Pr. Commissioner Of Income Tax-06 Vs. M/s N.C Cables Ltd.
January, 20th 2017
* IN THE HIGH COURT OF DELHI AT NEW DELHI
% Judgement delivered on:11.01.2017
+ ITA 335/2015
PR.COMMISIONER OF INCOME TAX-6 ..... Appellant
Through: Mr. Dileep Shivpuri, Mr. Sanjay
Kumar and Mr. Vikrant A.
M/S N.C CABLES LTD. ..... Respondent
Through: Dr. Rakesh Gupta, Mr. Somil
Agarwal, Mr. Rohit Kumar Gupta and
Ms. Monika Ghai, Advocates.
HON'BLE MR. JUSTICE S. RAVINDRA BHAT
HON'BLE MR. JUSTICE NAJMI WAZIRI
S. RAVINDRA BHAT (Oral):-
1. The following questions of law were framed in this case:-
"(a) Did the Tribunal fall into error in holding that the
Commissioner of Income Tax (CIT) did not in fact record
satisfaction under Section 151 of the Income Tax Act, 1961 for
issuing notice under Section 147, in the circumstances of the
(b) Is the impugned order of the Tribunal justified in so far as it
directs the deletion of sums brought to tax by the Assessing
Officer under Section 68?"
2. The assessee had in its return for the Assessment Year (AY) 2001-02
claimed that sum of `1,00,00,000/- (One Crore) was received towards share
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application amounts and a further sum of `35,00,000/- (Thirty Five Lakhs)
was credited to it as an advance towards loan. The original assessment was
completed under Section 143(3) of the Income Tax Act, 1961 (hereinafter to
be referred as `the Act'). However, pursuant to the reassessment notice,
issued on 25.03.2008, which was dropped due to technical reasons, and later
notice was issued on 21.04.2008, assessments were taken up afresh. After
considering the submissions of the assessee and the documents produced in
the reassessment proceedings, the Assessment Officer (AO) added back a
sum of `1,35,00,000/- (One Crore Thirty Five Lakhs). The Commissioner
of Income Tax (Appeals) [CIT (A)] held against the assessee on the question
of legality of the reassessment notice but allowed the assessee's appeal on
merits holding that the AO did not conduct the appropriate enquiry to
conclude that share inclusion and the advances received were from bogus
entities. The Income Tax Appellate Tribunal (ITAT) allowed the assessee's
appeal on merits.
3. The Revenue appealed against the appellate order on the merits; the
assessee's cross appeal was on the question of correctness of reopening of
4. The ITAT upheld the assessee's cross-objections and dismissed the
Revenue's appeal holding that there was no proper application of mind by
the concerned sanctioning authority under Section 151 of the Act as a pre-
condition for issuing notice under Sections 147/148 of the Act. The ITAT
also concluded that in the given facts of the case, the AO had not conducted
adequate and proper inquiry into the materials, while invoking Section 68 of
the Act to add the amounts in issue.
5. Counsel for the Revenue urges that the CIT (A) and the Tribunal fell
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into material error of law in holding that there was no proper application of
mind by the competent authority under Section 151 of the Act.
6. The learned counsel relied upon the actual noting which approved the
reasons put up to the CIT (A) under Section 151 and submitted that the
Commissioner had applied its mind to all the surrounding circumstances
while authorizing the reopening and in the circumstances, the adverse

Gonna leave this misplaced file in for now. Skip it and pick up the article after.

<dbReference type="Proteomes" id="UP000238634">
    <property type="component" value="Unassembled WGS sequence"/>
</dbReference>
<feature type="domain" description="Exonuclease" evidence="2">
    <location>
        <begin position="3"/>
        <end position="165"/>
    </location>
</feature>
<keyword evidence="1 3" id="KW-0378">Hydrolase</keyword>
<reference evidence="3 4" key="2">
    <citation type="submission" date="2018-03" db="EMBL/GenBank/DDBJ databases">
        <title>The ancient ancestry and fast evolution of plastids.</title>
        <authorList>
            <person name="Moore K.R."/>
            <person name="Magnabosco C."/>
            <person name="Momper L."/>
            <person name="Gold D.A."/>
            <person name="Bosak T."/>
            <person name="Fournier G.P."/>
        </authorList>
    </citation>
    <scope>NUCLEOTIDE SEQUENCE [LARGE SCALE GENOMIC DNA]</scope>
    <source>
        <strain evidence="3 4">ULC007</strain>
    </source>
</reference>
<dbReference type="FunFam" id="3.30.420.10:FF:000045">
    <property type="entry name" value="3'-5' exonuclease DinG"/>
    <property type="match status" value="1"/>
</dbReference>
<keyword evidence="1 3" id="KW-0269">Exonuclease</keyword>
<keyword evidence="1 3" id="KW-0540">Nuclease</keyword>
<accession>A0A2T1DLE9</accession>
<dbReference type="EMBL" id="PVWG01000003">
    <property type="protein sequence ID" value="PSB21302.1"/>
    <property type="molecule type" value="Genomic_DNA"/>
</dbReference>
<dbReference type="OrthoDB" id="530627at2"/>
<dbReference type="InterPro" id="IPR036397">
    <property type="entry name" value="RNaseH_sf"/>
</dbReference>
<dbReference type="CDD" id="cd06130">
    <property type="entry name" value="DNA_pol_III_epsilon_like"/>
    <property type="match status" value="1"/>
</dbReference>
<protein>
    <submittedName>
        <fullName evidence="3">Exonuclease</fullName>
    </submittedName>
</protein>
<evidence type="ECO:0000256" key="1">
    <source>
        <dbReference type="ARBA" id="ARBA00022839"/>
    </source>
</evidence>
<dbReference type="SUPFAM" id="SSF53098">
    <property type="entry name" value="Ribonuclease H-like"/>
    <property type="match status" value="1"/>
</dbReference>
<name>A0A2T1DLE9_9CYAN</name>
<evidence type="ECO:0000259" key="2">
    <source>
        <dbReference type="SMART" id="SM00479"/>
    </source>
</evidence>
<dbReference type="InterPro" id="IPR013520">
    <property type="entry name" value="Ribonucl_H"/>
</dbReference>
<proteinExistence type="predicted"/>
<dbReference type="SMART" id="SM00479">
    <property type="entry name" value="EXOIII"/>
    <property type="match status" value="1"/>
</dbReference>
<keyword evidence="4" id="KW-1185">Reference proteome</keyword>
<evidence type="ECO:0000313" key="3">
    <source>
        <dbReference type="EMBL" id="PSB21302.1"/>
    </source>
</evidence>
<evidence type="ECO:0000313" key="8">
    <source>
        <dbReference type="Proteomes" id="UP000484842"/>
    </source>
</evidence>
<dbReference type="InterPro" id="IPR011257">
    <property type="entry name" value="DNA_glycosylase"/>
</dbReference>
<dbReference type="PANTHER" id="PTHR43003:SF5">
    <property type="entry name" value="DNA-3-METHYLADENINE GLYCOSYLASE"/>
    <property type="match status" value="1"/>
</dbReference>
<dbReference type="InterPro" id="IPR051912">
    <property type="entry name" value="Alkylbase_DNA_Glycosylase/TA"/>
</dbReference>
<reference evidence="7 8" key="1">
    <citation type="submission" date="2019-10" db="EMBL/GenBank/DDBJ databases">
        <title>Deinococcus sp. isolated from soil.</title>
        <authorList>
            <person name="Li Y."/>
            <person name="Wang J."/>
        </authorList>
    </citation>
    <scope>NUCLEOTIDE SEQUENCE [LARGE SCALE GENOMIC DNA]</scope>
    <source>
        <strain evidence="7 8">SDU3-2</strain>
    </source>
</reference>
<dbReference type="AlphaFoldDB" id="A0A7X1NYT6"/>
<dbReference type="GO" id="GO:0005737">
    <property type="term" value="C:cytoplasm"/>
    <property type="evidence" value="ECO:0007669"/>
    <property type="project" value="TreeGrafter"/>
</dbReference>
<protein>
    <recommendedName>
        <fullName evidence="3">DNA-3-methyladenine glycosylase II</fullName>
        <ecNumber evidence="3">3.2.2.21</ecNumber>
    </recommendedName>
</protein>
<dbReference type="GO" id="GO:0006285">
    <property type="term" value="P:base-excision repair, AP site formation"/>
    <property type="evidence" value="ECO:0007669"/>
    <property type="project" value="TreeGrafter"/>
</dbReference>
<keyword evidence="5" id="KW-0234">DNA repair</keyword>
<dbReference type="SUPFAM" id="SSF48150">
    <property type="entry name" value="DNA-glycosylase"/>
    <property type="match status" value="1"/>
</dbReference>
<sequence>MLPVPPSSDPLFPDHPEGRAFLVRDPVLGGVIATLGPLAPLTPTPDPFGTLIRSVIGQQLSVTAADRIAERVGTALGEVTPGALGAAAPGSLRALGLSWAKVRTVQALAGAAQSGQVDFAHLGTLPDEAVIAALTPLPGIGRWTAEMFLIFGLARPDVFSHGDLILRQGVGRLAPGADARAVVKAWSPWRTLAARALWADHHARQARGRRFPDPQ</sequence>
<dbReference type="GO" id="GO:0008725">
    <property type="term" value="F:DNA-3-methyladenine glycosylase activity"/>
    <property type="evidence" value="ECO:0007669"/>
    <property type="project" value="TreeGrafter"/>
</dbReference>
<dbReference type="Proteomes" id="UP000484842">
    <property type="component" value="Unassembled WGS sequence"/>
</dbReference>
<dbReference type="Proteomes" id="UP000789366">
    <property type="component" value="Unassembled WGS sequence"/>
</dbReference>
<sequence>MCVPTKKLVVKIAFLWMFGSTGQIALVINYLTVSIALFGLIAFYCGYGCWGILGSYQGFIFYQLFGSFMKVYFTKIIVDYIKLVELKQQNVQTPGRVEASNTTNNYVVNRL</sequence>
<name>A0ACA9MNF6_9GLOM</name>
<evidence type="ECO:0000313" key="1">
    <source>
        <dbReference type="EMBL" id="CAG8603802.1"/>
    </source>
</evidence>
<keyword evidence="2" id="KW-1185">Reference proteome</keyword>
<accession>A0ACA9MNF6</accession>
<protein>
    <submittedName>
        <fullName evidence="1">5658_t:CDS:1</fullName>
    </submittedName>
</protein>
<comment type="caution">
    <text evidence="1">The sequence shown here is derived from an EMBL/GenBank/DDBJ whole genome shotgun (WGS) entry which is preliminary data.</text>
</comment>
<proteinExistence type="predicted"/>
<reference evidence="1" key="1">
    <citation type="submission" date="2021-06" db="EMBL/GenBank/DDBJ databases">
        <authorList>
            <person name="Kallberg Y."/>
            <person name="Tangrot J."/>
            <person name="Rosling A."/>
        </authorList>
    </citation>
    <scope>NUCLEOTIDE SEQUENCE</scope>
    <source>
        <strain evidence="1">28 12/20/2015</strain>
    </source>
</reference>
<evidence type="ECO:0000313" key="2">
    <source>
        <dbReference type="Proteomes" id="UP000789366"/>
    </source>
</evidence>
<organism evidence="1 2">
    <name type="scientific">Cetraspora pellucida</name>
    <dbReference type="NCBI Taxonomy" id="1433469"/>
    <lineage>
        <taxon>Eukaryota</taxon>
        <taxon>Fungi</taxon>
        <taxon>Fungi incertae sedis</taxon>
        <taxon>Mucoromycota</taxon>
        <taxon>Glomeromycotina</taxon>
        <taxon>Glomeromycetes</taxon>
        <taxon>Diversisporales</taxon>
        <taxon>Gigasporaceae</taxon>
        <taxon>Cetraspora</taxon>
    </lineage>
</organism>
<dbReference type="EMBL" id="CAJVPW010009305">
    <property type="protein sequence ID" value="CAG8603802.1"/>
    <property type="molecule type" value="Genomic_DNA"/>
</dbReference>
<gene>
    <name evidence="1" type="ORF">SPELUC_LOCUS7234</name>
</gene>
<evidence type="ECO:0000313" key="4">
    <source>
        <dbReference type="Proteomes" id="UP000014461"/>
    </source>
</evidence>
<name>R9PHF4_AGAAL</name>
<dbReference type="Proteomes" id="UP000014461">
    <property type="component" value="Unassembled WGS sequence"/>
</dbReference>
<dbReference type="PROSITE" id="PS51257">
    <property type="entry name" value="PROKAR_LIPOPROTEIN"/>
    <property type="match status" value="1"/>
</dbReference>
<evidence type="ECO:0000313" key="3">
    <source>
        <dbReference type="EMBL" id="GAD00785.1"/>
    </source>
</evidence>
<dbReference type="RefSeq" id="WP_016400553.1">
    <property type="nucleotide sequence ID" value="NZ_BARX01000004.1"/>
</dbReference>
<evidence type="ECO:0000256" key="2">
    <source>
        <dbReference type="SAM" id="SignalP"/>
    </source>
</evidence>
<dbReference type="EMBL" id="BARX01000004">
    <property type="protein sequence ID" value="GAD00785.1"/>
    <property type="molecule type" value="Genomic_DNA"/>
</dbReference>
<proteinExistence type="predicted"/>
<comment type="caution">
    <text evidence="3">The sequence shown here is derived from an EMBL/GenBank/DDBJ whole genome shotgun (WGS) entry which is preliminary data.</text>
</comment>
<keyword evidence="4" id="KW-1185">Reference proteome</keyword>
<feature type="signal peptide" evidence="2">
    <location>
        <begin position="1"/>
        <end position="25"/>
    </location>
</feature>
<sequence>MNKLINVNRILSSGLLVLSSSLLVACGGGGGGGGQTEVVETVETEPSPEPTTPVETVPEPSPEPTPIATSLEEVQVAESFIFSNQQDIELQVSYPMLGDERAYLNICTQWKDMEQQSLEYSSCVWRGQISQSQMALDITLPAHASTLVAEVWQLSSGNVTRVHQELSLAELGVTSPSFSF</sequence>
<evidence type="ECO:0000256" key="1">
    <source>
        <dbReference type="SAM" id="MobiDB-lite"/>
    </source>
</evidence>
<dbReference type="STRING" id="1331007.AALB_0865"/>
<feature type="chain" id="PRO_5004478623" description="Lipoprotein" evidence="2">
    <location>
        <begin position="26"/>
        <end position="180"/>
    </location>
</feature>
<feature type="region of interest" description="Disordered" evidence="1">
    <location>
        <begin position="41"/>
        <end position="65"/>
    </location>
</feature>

findings recorded by the ITAT cannot be sustained. Learned counsel next
submitted that on the merits, the CIT (A) and the ITAT's findings cannot be
sustained and are unreasonable in the circumstances. It was urged that when
notices were issued under Section 131 to the alleged investors/creditors, it
was found that substantial majority of them were missing or not found at the
addresses given. Furthermore, the bank statements furnished by the assessee
of such individuals or entities were supposed to have invested in the shares
of the assessee, a private company, who had infusion of funds before the
disbursement. The assessee despite opportunity failed to substantiate these
infusions and also failed to show that the share investors or creditors were
genuine parties and that the transactions were genuine. It was submitted that
the judgment in Commissioner of Income Tax Vs. Lovely Exports (P) Ltd.
216 CTR 195(SC) clearly envisages that three tests are to be satisfied. In the
present case, the genuineness of the transactions and the creditworthiness of
the share applicants and the creditors were not demonstrated. In the
circumstances, the assessee could not be said to have discharged the burden
placed upon it in the first instance.
7. Counsel for the assessee argued that the findings of the ITAT on the
question of reopening are not perverse and are according to law. He relied
upon the noting to say that the CIT (A) merely approved the note put up by
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the ACIT which cannot be said to have satisfied the pre-condition of
satisfaction contemplated under Section 151 of the Act. As to the merits,
the learned counsel urged that details of each relevant party i.e. confirmation
of the amounts paid towards share application or loan, acknowledgment of
the ITRs filed by the concerned party/creditor, copies of bank statements
and company details were furnished. The mere fact that the AO's
representative or inspector could not find the premises of these investors
after seven years did not mean that the transactions were not genuine.
Learned counsel submitted that the AO could well have conducted an
appropriate inquiry into the income tax records to discern whether the
authorities were genuine and had sufficient credit to invest or advance the
amounts. In the absence of such enquiry, the onus could not have shifted
back to the assessee in terms of the judgment in Lovely Exports' case
(supra) since it had clearly shown the identities of the investors/creditors,
their bank accounts and the creditworthiness of such party.
8. As far as the addition is concerned, the assessee had furnished large
amounts of materials in the form of documents to evidence the genuineness
of the identity and the transactions as well as the creditworthiness of the